Public Sector Pension
For anyone working in the Public Sector it can be difficult to get your head around the complicated rules of each scheme and understand which rules pertain to you.
There are 4 main schemes in the Public Sector and the benefits of each are very different. Below is a short synopsis of each;
First Scheme (Public Servants Joined Prior to the 6th of April 1995)
The first scheme is the most straightforward and is considered the best. However, there are some small nuances, so it is not always. If you have full service at your normal retirement age (the age you can retire without penalty) you will qualify for a lump sum of 1.5 times your pensionable salary and a pension of half of your pensionable salary. You will get all your pension benefits when you retire from your employer and will not be entitled to the State Pension.
Some occupational pension schemes allows you to retire early due to the doubling of years after 20 years of service (such as Garda, Psychiatric Nurses, HSE and teacher schemes etc.) . Being in this pension scheme can be particularly advantageous as you will be able to take up new employment post retirement from the Public Sector without this having any impact on your retirement benefits.
If you suffer from ill health, you will get your sick pay benefits from your employer as D class PRSI payers do not qualify for the illness benefit or the invalidity pension from the State.
In the event of your death pre or post retirement being in this scheme also has advantages over the other schemes. As a financial planner this scheme is the most straightforward, but you must watch out as within this scheme there are different rules for different occupations such as Teachers, Psychiatric Nurses, Garda, Nurses etc.
Second Scheme (Public Servants Recruited and Joined between the 6th of April 1995 and the 1st of April 2004)
The second scheme retains some of the rules of the first scheme such as normal retirement ages. The pension you will have with full service (inclusive of the State Pension) would mirror that of the first scheme. There are however some big differences.
First, you will be paying a different class of PRSI (A). The pension you get from your employer will be reduced as you will also qualify for some or all the State Pension depending on your contributions. For those who benefit from being able to retire relatively early (Garda, Nurses, Teachers, Psychiatric Nurses) then there are disadvantages to being in this scheme as if you take up employment (your pension for the years prior to you receiving the State Pension) would be reduced considerably.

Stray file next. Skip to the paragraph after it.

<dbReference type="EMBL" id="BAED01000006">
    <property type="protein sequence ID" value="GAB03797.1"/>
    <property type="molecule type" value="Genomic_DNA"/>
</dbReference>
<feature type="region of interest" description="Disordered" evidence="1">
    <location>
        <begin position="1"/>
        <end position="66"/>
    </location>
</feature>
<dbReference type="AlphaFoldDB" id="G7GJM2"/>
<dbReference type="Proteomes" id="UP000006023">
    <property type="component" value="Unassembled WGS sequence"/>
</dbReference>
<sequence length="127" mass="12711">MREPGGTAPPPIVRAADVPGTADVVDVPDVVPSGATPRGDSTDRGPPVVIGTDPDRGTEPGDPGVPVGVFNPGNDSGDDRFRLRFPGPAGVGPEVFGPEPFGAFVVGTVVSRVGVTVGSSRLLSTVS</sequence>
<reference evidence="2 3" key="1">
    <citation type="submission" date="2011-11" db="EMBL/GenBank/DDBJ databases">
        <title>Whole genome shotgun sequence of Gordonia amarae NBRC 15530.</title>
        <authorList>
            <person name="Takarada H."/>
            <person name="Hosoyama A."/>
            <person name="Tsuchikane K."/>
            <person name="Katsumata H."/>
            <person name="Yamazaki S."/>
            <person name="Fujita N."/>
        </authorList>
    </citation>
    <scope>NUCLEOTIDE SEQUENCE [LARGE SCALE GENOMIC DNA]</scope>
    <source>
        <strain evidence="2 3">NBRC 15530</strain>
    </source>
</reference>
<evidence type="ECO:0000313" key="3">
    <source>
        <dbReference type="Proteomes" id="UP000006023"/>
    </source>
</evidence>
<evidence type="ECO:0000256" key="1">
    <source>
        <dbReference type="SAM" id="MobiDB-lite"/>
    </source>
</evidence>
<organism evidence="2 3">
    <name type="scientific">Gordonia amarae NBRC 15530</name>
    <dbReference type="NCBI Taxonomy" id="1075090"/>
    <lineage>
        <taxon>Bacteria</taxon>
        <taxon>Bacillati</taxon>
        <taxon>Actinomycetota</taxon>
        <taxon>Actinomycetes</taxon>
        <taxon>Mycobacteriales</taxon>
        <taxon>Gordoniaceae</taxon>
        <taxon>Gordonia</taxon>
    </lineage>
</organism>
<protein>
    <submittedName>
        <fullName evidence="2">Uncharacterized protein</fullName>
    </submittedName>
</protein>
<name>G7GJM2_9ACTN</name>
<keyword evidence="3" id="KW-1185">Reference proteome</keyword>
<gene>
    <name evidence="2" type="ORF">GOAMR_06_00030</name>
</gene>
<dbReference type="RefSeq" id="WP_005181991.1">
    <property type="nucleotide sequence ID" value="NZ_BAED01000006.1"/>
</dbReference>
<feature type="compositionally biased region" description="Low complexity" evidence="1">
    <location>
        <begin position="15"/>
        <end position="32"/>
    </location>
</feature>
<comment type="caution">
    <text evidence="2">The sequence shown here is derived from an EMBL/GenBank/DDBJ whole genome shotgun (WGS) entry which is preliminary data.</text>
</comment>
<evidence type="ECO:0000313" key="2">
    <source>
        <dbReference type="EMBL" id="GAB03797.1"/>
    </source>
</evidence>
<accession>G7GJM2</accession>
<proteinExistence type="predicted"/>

The clients who I find can benefit from being in this scheme as opposed to the first are those who do not have full service at retirement. Your ill health and death in service benefits will also differ from the first scheme.
Third Scheme (Joined between the 1st of April 2004 and the 1st of January 2013)
The third scheme benefits retain some of the benefits of the second scheme but there are some stark differences. The main difference is the normal retirement age which moves out to 65 for most but not all employees. There are also some changes to the nuances within different schemes.
I have often met teachers who have colleagues who joined within a few months of them but one can retire at age 55 without penalty as they are in the second scheme but the other due to the changes cannot retire until age 65.
If you wish to retire early from the 3rd scheme, then please speak to us as the rule changes that apply to this scheme would make it very difficult. On a positive note, once you do reach pension age for most people your benefits will be like those on the 2nd Scheme.
Fourth (Single) Scheme (Joined Post 1st of January 2013)
The fourth and most recent scheme has many differences to the first 3 schemes with regard to pension, long term sick pay and death in service. It is unfortunately the poor relation of the other 3 in many aspects. The most significant change is that your pension will be based on your career average pension rather than your final pensionable salary. If you spend most of your career at the top of your salary scale, then this is not an issue.
The reality is most are spending many years climbing the ladder of salary scales. With the first 3 schemes if say a school principal spent the last 3 years of his or her service as a school principal and the other 37 as a classroom teacher then his or her full pension would be based on their final salary as a principal. With the fourth scheme only a small part of his or her pension would be based on their principal’s salary.
There are many things that you can do to improve on your pension such as buying back training years, buying notional service, applying for professional added years, and paying Additional Voluntary Contributions (AVC’s).
Further information on Public Sector Pensions
If you ever wish to sit down and get a good understanding of what your retirement will look like and to discuss your options to improve it, then please do not hesitate to contact us.